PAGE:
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Shotguns by Jager


This is part 4 of my literary attempts at being an author. My 3 previous articles were about rimfire, pistols, and rifles. In this article I will attempt to explain what makes up a shotgun shell, the different types of shells and the sizes of the guns that fire said shells.

On the left is a typical birdshot round. I’m guessing it to be 8 or 7-1/2 shot. This shell is used for shooting small birds like quail or skeet and trap shooting for sport. Larger size shot like number 2 through 6 might be used for larger game birds like ducks, pheasant, and turkeys. The shell in the middle is a slug. In a 12 gage like is shown here this solid projectile commonly weighs 1 oz. and is about ¾ of an inch in diameter. This is a most effective round to win battles, however the range is limited to about 100 yards. The round on the right is 00 buckshot. Round of choice for most defensive uses. The drawback is that it often over penetrates and can kill or injure someone in an adjoining room. I recommend number four buckshot.

Number four buckshot normally has 29 pellets in a 2-3/4 inch 12 gage shell. 00 buck shot will have 8 or 9 pellets in the 12 gage 2-3/4 inch shell. The most common sizes of shotguns are 10, 12,16,20,28 and 410.

To determine the gage of a shotgun you just look on the barrel. Lol The way gage was determined before I was born was to take a lead ball that fit the barrel diameter and count how many balls it took to make a pound. The only exception is the 410 which is actually the diameter of the shell itself.

Left to right the 410 usually comes in 2-1/2 or 3 inch lengths. In this picture you see 4 00 buckshot rounds stacked on each other. This round would be a defensive round against two legged critters. The 28 gage round is used by some for skeet or hunting small birds like quail. It is not a commonly found round as is the 16 gage show next. The 16 gage round has lost popularity over the years and most people that shoot this size shotgun are probably using vintage guns. The next round the 20 gage is the second most popular shotgun cartridge. People like it because the guns are usually lighter to carry in the field and don’t have the recoil of the 12 gage. Several 20 gage guns are configured for self-defense and are certainly up to the task. The 12 gage shell shown next is a low brass bird shot shell. Notice that the metal doesn’t come up very far on the shell itself. The metal area is where the gunpowder is located. A shell like a slug or buckshot in a 12 gage has very noticeable recoil and if you shoot one you need to be sure you have the stock firmly held in the meaty part of your shoulder to prevent bruising. The 20 and the 12 gage come in 2-3/4 and 3 inch lengths and the 12 gage is also available in a 3-1/2 inch configuration. The longer the shell the more powder and shot are placed in it resulting in punishing recoil. The last and certainly not the least is the 10 gage. I have owned a couple of different 10 gage shotguns in the past and enjoyed letting my friend shoot them. The look of shock when they pulled the trigger was worth the $1+ price of the shells. Most 10 gage shoot a 3-1/2 inch long shell and kill on both ends if you get my drift.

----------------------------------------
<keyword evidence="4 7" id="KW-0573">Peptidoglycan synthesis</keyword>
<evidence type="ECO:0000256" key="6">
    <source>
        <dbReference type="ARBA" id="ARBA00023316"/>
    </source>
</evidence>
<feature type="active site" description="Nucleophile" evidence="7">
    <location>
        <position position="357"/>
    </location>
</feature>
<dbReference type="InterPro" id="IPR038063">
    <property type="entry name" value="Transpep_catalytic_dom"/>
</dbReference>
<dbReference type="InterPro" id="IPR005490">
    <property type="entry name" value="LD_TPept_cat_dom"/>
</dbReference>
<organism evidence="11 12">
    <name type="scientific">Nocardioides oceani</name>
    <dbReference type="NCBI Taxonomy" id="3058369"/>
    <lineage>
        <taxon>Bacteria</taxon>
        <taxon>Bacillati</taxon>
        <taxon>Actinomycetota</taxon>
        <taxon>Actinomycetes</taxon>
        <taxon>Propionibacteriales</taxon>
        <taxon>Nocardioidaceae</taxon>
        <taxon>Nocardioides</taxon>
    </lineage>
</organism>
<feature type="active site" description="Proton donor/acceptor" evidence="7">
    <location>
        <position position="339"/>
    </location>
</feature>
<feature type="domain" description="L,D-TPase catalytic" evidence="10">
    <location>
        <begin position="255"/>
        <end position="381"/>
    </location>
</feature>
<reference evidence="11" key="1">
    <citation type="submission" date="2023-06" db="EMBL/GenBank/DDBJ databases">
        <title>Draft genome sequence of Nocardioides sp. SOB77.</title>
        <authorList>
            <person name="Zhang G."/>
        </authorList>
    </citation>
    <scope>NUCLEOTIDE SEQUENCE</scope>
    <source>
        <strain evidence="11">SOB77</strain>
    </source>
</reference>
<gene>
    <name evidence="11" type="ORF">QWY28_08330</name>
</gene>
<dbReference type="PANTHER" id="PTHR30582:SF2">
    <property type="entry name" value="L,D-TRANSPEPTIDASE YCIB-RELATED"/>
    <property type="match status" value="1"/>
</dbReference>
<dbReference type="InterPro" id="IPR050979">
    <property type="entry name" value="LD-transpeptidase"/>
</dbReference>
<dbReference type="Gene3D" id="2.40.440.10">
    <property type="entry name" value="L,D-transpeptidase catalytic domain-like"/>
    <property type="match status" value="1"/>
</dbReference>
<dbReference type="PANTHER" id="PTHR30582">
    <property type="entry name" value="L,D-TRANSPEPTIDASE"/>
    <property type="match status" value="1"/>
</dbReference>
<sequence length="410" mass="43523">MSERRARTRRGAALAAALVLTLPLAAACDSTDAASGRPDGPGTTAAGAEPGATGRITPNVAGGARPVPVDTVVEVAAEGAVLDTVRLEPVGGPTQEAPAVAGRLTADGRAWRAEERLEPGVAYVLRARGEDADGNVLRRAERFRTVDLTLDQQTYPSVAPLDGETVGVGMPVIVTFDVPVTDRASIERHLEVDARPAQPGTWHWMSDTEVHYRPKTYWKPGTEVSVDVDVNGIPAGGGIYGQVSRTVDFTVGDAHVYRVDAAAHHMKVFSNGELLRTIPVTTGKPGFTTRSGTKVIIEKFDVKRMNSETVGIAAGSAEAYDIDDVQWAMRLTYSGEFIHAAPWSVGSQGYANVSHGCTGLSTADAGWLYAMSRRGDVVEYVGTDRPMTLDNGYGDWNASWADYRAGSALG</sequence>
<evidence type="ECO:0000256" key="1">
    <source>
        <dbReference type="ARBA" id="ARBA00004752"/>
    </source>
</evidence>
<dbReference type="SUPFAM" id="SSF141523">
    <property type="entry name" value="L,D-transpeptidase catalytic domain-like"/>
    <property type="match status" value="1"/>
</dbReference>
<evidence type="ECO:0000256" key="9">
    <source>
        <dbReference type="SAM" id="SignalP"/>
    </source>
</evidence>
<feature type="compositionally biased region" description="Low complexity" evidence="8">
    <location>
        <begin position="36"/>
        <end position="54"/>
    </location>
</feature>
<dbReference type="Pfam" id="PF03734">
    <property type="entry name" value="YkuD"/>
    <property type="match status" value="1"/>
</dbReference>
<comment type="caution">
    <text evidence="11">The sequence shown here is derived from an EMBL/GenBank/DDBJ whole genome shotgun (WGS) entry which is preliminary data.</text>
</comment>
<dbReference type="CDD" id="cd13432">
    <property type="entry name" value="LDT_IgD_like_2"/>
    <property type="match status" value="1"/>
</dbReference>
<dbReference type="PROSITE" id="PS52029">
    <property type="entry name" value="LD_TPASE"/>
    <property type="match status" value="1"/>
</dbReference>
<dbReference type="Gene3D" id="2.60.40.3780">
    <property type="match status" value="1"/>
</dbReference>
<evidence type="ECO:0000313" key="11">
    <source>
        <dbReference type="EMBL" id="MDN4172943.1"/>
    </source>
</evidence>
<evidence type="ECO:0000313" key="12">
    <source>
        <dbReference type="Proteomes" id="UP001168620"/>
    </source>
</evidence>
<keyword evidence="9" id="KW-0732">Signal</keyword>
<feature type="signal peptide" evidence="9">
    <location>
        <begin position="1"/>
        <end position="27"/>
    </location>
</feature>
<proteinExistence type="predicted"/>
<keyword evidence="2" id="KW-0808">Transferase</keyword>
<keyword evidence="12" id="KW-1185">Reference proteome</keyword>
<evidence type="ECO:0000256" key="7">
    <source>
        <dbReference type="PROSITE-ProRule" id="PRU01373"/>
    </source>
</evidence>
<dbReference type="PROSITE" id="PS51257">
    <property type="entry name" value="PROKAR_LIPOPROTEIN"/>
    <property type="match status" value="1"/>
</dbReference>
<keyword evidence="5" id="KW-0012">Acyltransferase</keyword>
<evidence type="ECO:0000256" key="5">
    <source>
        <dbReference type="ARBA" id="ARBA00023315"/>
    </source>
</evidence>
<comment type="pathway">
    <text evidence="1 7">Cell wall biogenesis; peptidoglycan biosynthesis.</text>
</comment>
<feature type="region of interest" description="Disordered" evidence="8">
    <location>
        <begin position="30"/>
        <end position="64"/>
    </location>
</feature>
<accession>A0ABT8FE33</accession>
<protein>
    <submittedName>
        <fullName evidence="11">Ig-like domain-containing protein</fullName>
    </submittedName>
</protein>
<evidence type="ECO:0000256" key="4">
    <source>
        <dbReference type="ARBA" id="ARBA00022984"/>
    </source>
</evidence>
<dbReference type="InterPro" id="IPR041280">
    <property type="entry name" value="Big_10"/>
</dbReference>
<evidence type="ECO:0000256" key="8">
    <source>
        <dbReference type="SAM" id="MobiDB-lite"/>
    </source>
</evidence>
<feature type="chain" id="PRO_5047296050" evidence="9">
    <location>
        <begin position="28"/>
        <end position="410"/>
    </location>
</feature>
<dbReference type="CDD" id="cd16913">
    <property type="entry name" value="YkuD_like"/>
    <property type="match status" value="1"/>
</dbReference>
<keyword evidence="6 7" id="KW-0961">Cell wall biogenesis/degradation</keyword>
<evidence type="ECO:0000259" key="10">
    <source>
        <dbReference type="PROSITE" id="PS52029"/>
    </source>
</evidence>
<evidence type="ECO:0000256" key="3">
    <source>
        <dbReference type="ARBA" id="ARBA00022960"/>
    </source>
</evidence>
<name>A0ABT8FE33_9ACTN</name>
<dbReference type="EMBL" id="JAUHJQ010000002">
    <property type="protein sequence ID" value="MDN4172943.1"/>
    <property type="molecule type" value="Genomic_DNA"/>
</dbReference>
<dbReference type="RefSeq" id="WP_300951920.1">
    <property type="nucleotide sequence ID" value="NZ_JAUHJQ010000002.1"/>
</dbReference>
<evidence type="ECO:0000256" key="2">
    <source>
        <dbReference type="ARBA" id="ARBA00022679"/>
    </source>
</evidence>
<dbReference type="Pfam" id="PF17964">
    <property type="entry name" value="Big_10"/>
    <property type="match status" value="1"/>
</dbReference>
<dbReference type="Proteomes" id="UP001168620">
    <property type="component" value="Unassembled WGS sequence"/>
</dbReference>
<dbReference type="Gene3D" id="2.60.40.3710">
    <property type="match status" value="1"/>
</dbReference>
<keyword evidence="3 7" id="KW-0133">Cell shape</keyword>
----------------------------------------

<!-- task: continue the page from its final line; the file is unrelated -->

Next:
Now that you know everything you need to know about shotgun shells let’s look at some of the many varieties of guns out there.

This is an old school single shot shotgun. You push the lever to the side on the rear of the receiver and the barrel drops down allowing you to load a shell in it. You close the action, manually pull back the hammer and pull the trigger. There is a small bead on the end of the barrel that you use to aim with. You do have to aim a shotgun. It is not a magic gun that takes out all evildoers in close proximity to you.

This is a double barreled shotgun. You can see the lever pushed to the right that allowed the barrels to drop to allow loading. With this gun the firing pins are cocked at closing. This gun has two triggers the front one will fire the right barrel and the back one will shoot the left barrel. Some higher end guns will have a small switch that will allow you to select the barrel you want to fire and only has a single trigger.

Having two barrels is an advantage because they can be choked differently. A choke on a shotgun barrel is at the end of the barrel and restricts the spread and the range of the shot. The common chokes are improved cylinder, modified, and full chokes. The improved cylinder allows the shot to spread faster and the full keeps the shot string together for a longer distance. Many guns will have what is called cylinder bore which is the absence of a choke and allows the shot to spread out the fastest. You will find that in riot guns used by police or self-defense shotguns. On the opposite end of the spectrum is the extra full chokes used for goose or turkey hunting to extend the range of the shot string. Most modern shotguns made for hunting offer screw in chokes that allow you the luxury of one gun to hunt multiple animals.